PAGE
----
A rather thorough (but not exhaustively so) survey of the concept of a hollow earth, from 17th century science to 19th century crackpottery to 20th century pop culture. Standish pulls back a bit when it comes to modern day hollow earth belief, not wading too deeply into what's in the Internet, but the material would certainly get too repetetive too quickly if he did. I particularly enjoyed learning about Koreshanity, which I had never heard of before.
Feb 10, 2012 Peter rated it liked it  ·  review of another edition
A not-so serious look at some of the more common Hollow Earth theories out there, with a strong emphasis on fictional literature. Some parts of the book were clearly meant to be humorous, but the humor was geared toward making light of beliefs of people, without any real consideration of historical context. Still, a moderately enjoyable read. I do wish there had been more emphasis of Hollow Earth theory from mid-century to present day, rather than one small chapter at the very end.
Aug 05, 2007 Julie rated it really liked it  ·  review of another edition
Recommends it for: history buffs and sci fi fans
after finishing my work at the Newberry, this is a wonderful transition from historic maps to summer fluff reading. it traces beliefs about what lay at the center of the earth from about 1660 (founding of the Royal Society in England) to the present day with a focus on both science and pop culture. Standish is an informal writer who moves between funny asides and scientific explanations with ease.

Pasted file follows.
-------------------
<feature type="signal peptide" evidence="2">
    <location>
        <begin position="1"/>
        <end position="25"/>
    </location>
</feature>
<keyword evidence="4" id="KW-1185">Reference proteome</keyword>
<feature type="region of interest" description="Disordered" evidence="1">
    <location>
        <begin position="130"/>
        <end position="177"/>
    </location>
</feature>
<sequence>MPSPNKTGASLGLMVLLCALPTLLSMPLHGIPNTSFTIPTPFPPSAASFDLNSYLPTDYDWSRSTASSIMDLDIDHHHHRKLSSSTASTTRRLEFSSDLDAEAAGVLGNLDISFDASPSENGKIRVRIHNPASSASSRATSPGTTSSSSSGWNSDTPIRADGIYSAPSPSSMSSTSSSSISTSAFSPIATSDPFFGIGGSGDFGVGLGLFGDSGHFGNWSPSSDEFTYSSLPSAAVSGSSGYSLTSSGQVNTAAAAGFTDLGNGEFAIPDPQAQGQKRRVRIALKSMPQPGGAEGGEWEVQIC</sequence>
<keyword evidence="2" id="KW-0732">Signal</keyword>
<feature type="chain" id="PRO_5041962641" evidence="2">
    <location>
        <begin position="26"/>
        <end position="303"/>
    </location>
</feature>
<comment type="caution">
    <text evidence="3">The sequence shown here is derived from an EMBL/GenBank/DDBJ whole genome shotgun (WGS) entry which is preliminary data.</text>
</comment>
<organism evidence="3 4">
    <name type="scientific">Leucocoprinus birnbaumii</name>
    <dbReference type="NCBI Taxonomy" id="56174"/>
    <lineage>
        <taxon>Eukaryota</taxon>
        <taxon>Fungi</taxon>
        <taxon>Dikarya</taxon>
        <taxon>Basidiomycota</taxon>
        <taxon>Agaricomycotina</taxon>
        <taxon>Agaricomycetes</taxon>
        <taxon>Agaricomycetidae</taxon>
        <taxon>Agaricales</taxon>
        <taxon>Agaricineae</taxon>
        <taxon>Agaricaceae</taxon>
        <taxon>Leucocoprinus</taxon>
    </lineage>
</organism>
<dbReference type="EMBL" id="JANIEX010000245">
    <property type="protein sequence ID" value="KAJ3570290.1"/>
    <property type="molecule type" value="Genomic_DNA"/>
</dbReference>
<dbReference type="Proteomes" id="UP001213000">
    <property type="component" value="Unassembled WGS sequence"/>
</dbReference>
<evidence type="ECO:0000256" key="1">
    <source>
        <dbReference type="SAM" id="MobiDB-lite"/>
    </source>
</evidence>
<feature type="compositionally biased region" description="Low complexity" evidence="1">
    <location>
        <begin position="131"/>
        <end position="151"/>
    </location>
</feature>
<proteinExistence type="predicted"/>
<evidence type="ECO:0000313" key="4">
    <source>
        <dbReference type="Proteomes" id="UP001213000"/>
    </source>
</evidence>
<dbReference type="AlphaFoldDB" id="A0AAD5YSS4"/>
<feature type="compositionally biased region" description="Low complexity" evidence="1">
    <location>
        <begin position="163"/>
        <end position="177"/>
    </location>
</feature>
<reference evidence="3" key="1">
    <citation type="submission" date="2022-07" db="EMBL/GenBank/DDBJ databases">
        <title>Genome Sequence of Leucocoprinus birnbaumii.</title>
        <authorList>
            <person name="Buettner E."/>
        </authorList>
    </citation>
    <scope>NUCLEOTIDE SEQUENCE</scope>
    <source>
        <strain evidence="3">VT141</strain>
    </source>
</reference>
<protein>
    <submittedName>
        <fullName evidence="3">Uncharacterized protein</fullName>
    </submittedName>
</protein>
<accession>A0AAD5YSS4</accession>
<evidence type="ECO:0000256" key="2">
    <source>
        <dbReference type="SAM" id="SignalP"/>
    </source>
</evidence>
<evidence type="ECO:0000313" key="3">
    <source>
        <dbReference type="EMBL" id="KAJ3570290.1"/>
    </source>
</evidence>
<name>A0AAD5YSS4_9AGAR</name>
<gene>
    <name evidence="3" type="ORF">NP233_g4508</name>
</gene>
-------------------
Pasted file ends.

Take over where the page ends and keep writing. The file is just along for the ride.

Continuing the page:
Fun read.
Steve Wiggins
Aug 09, 2015 Steve Wiggins rated it really liked it  ·  review of another edition
In the history of weird ideas, the hollow earth has an amazing longevity. Standish does a good idea of showing how the concept revives from time to time, but never really dies out. This is an interesting look from several points of view, including those of fiction and science, as well as religion. For more thoughts about the book see: Sects and Violence in the Ancient World.
Jan 22, 2009 Glenn rated it liked it  ·  review of another edition
This is an entertaining introduction to a silly notion that has been played with in fiction, considered by science, dreamed of by utopians, and promoted by crackpots. Standish takes a fairly lighthearted approach to his topic, which I suppose is pretty reasonable. This is probably not the last word on the topic, but it's a decent read.
May 22, 2012 Violet rated it it was ok  ·  review of another edition
Shelves: non-fiction, sci-fi
Great title, interesting book jacket, but it was like reading a dull review of Jules Vern and Journey to the Center of the Earth numerous times with a slightly different angle each time. Did the author really have to list how may books were written in a certain time period and then practically review each book? This book will be easy to forget.
May 18, 2008 Cooper rated it it was ok  ·  review of another edition
Well written, but not too engaging. The subject matter is quiet interesting, but I think a long article would have suited the subject for anyone with a casual interest in stories and theories of the hollows of our planet Earth.
Sarah Gerard
Writing an essay about this right now. Fascinating concept. This is a helpful, easily read source of information. I've been burying myself in it here and there.
Jamie Stanton Stanton
Wonderful tour through the fringes of human belief.
Carolee Wheeler
I felt the author was terribly condescending. Yeah, yeah, we know you're Awfully smart and all of these hollow-earth dudes were rubes, but that attitude gets old.
Julia rated it really liked it
Jan 02, 2008